Translating the massive increases of data related to biomedical
research into improved health care will require improved methods
of data management and software tool development, according
to two National Institutes of Health reports the
The Biomedical Information Science and Technology Initiative,
prepared by the Working Group on Biomedical Computing Advisory
Committee to the NIH Director, and the NIH
Roadmap for Accelerating Medical Discovery to Improve Health:
Bioinformatics and Computational Biology. Both documents
recommend employing advanced data management technologies
for developing interoperable biomedical databases and software
engineering principles for delivering robust and reliable
tools for biomedical research.
Data management and bioinformatics software development challenges
are also discussed in the U.S. Department of Energy's (DOE)
Genomes to Life (GTL) program report User
Facilities for 21st Century Systems Biology: Providing Critical
Technologies for the Research Community. GTL envisions
different types of facilities generating data that would be
organized in a variety of databases, including expression,
proteomic, protein-function, chemistry, and pathway databases.
Data will be collected, archived, and passed through a number
of processing stages, including data annotation and integration,
whereby a "seamless and effectively centralized capability
to deal with data" in the form of data centers collecting
and integrating effectively large scale biological data is
seen as key to GTL's success.
To help meet these needs, the Biological Data Management
and Technology Center (BDMTC) was established in January 2004
in the Computational Research Division (CRD) at DOE's Lawrence
Berkeley National Laboratory (LBNL). BDMTC will serve as a
source of expertise in and provide support for data management
and bioinformatics tool development projects at the Joint
Genome Institute (JGI), Life
Sciences and Physical
Biosciences Divisions at LBNL, Biomedical
Centers at UCSF, and other similar organizations in the
Bay Area. BDMTC will enable collaborating organizations to
share experience, expertise, technology, and results across
projects. BDMTC will employ industry practices in developing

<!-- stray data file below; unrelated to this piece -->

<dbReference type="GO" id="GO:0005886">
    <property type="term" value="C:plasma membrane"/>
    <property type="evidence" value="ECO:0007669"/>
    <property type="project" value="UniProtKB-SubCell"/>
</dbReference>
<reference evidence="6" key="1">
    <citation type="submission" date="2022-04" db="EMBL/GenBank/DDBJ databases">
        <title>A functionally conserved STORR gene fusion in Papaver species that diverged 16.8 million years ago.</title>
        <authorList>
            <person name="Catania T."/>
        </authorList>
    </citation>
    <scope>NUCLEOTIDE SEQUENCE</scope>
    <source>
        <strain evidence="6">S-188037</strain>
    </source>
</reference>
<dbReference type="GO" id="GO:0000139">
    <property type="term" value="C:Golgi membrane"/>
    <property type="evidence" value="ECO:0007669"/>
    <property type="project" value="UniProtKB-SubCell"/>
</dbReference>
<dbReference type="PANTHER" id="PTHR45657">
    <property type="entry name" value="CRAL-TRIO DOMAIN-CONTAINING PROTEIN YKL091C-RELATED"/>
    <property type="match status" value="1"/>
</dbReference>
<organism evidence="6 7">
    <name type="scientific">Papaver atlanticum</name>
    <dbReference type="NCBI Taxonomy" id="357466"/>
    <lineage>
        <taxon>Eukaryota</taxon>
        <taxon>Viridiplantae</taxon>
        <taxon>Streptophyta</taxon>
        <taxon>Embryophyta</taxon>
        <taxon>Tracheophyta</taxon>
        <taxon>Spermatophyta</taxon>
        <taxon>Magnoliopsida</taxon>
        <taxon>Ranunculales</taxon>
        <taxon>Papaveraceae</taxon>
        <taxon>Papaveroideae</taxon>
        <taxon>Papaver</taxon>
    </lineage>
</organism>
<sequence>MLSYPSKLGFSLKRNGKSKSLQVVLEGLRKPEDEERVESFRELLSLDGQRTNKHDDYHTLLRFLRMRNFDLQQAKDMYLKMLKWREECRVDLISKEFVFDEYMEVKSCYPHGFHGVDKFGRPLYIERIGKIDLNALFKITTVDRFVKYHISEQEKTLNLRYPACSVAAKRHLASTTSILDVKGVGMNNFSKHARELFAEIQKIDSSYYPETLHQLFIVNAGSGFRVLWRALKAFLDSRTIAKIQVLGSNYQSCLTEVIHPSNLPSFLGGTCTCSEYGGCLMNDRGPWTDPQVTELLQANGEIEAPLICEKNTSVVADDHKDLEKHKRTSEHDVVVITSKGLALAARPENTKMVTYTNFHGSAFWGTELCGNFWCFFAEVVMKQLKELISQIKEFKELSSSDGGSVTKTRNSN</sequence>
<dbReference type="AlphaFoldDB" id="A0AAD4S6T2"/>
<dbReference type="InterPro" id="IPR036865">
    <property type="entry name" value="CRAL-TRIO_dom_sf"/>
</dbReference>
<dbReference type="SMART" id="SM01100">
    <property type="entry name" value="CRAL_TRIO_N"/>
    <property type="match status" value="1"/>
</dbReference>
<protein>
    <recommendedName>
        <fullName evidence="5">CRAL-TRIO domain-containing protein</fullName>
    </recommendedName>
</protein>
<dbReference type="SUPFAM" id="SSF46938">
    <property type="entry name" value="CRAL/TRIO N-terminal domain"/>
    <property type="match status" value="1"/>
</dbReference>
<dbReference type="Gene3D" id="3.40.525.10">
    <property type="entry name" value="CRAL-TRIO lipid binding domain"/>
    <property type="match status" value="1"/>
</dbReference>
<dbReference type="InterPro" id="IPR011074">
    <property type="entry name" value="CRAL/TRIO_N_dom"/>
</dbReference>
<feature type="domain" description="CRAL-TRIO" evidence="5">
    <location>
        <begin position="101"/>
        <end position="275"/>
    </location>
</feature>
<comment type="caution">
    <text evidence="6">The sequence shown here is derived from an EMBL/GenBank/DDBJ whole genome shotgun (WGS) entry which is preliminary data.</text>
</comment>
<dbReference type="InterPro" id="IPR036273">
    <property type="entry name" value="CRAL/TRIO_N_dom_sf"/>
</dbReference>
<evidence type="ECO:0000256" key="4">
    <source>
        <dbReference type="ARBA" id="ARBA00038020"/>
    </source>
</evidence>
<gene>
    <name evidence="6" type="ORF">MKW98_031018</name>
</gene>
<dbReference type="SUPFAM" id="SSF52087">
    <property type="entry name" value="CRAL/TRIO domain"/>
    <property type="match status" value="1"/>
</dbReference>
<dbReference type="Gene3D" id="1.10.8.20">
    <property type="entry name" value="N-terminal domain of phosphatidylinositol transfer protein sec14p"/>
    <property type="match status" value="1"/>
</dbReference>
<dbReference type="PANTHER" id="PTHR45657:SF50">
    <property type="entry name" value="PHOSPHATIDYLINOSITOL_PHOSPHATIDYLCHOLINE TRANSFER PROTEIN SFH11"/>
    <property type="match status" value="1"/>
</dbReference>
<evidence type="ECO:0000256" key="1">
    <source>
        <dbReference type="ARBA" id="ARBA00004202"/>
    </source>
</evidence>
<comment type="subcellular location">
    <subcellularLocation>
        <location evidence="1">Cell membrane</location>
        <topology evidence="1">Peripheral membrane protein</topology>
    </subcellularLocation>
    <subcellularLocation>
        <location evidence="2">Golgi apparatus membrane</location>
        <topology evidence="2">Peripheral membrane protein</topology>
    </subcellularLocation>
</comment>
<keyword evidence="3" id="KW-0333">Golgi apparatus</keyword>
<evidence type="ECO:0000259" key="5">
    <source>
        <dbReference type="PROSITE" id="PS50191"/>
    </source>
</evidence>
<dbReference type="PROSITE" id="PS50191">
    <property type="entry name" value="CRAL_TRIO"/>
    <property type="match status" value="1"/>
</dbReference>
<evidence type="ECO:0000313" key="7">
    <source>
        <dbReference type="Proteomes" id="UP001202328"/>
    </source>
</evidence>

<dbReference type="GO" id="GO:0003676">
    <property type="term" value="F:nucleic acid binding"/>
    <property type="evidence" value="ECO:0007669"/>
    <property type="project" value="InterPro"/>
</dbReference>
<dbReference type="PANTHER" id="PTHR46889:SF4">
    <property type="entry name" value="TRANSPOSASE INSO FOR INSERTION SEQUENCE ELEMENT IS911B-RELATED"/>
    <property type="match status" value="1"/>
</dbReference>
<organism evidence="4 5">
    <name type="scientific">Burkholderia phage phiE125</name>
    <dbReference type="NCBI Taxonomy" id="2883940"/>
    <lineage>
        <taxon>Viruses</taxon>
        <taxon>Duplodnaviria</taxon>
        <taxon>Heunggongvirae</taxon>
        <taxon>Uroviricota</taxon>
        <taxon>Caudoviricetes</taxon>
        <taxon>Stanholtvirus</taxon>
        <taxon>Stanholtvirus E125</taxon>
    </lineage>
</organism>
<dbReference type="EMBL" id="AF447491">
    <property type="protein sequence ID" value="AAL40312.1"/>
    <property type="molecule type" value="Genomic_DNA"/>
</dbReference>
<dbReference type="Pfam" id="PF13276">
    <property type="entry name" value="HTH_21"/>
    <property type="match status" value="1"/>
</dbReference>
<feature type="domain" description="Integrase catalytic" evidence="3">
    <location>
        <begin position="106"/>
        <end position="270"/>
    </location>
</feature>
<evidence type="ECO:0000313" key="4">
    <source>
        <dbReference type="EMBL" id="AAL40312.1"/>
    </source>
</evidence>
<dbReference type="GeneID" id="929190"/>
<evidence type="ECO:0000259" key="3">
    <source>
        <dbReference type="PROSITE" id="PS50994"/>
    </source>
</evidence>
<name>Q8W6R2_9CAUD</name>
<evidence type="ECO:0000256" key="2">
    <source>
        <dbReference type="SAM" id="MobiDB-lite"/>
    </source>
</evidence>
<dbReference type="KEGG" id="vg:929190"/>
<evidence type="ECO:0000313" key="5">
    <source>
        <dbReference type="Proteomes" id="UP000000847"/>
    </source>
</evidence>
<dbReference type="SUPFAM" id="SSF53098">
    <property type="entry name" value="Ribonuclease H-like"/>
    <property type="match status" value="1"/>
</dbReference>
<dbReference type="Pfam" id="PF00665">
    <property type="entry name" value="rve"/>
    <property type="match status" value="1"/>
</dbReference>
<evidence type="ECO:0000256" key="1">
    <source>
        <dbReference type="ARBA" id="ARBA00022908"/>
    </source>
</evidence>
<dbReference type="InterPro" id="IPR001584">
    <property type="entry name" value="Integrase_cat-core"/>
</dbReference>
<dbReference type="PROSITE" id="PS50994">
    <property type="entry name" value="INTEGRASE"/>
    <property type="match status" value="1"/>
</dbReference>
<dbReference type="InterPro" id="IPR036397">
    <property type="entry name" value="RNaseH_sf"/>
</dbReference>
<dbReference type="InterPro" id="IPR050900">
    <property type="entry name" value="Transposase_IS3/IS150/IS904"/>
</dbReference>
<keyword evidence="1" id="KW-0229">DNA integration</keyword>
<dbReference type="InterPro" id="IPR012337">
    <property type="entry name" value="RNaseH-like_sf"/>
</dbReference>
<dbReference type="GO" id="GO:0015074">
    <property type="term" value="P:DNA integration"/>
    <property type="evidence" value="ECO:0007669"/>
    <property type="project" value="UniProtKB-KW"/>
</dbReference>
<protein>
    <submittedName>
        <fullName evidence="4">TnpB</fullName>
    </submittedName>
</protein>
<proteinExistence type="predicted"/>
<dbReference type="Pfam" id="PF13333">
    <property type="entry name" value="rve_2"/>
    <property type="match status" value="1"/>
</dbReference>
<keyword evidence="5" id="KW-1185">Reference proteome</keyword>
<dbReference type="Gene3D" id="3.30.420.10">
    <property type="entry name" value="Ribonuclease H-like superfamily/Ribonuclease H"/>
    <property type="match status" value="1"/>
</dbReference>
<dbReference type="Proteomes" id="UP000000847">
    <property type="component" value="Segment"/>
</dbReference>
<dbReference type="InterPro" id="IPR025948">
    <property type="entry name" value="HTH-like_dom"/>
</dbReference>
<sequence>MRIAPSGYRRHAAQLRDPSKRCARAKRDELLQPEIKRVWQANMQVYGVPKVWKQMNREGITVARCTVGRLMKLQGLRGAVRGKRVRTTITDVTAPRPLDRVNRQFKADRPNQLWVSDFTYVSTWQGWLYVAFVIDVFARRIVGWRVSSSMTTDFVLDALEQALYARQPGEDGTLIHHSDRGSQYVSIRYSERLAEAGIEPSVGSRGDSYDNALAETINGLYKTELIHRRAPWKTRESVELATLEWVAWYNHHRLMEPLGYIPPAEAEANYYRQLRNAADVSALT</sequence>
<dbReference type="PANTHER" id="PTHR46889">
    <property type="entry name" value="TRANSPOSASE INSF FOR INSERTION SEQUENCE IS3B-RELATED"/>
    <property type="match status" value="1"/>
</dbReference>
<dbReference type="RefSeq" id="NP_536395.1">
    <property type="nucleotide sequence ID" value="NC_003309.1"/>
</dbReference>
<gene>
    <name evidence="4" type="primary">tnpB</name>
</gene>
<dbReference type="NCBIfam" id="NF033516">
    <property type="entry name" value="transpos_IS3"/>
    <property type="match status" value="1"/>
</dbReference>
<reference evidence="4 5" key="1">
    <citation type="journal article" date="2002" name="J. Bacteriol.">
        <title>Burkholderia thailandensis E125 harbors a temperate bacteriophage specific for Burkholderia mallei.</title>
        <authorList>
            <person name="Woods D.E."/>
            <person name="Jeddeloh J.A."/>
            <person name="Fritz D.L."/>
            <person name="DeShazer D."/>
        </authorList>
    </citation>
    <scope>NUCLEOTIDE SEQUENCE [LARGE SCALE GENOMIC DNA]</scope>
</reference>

data management systems and bioinformatics tools, while maintaining
academic high standards for the underlying data generation,
interpretation, and analysis methods and algorithms.
BDMTC will provide support in addressing key data management
- the massive increase in the amount and range of biological
- the difficulty of quantifying the quality of data generated
using inherently imprecise tools and techniques, and
- the high complexity of integrating data residing in diverse
and sometimes poorly correlated repositories.
BDMTC's strategy involves using existing technology and methods,
adapted as needed to a specific application, in order to address
immediate data management and bioinformatics requirements.
Cost effectiveness and the ability to take advantage of rapid
technological advances without loss of quality, time or cost
will be built into solutions that are inherently evolving.
Critical data management problems that cannot be resolved
using existing technology will be pursued as part of longer
term R&D activities.
BDMTC is led by Victor M. Markowitz,
who until recently was CIO and Senior VP, Data Management
Systems at Gene Logic,
where he was responsible for the development and deployment
of the data management and analysis platform for the company's
gene expression data. Prior to joining Gene Logic in 1997,
he was a staff scientist at LBNL, where he led the development
of data management tools applied to biological databases.
BDMTC is currently involved in data management projects at
JGI and in the UC Berkeley proposal for an NIH National Center
for Biomedical Computing, where it provides the infrastructure,
data management, and software development cores. BDMTC aims
to become a QB3 affiliated